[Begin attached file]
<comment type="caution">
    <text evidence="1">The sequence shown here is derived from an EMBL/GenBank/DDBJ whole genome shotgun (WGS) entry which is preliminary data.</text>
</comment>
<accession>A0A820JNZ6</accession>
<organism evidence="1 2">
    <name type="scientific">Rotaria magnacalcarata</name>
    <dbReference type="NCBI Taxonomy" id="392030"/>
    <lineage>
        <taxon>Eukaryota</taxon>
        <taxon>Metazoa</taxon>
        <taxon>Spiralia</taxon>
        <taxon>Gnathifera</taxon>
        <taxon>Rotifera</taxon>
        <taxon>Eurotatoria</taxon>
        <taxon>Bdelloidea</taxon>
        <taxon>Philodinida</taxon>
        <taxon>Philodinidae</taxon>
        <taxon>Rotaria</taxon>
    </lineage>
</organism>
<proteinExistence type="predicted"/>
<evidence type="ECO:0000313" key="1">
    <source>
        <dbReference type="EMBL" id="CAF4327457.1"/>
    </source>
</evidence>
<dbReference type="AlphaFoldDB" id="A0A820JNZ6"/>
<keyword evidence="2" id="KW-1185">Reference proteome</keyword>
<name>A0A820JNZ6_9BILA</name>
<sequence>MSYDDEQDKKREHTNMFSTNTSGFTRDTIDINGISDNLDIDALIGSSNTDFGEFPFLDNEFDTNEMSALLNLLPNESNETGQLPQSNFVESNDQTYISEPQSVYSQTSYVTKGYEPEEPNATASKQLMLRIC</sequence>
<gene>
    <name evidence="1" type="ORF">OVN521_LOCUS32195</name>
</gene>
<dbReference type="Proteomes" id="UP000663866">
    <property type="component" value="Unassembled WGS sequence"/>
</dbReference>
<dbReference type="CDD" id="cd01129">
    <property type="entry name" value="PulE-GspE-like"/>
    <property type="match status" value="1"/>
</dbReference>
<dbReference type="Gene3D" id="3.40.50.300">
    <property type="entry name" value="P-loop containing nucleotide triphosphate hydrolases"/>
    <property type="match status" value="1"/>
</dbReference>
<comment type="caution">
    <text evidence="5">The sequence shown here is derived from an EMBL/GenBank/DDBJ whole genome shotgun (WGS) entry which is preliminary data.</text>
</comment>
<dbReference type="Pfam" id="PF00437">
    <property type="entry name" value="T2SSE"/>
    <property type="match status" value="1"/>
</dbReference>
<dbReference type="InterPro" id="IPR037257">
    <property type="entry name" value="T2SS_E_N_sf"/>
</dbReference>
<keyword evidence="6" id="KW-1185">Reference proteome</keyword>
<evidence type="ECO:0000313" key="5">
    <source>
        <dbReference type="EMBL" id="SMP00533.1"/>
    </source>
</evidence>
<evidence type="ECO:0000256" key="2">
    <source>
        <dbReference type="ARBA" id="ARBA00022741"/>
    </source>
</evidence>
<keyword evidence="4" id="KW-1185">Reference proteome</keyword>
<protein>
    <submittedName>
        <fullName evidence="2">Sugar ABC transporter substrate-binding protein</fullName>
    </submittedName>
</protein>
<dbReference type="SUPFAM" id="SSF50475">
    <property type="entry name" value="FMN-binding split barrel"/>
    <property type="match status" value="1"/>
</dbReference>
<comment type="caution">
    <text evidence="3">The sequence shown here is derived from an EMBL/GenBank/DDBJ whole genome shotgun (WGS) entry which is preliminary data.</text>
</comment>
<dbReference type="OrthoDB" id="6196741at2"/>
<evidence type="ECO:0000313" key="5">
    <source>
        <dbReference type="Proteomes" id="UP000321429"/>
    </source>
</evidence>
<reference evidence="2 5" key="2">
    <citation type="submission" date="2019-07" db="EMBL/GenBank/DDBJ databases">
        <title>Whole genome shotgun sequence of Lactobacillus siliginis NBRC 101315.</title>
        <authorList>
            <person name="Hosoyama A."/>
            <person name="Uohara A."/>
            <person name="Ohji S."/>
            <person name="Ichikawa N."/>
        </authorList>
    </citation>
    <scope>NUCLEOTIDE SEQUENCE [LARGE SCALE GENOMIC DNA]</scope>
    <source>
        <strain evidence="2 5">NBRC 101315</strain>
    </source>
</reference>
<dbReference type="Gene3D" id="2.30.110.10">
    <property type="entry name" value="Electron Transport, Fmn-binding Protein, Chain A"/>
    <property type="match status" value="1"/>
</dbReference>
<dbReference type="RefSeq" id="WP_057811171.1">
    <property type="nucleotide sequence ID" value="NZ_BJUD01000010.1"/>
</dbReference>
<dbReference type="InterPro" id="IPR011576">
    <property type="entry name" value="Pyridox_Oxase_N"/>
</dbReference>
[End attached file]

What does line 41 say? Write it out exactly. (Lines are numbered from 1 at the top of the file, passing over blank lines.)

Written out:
<dbReference type="Gene3D" id="3.40.50.300">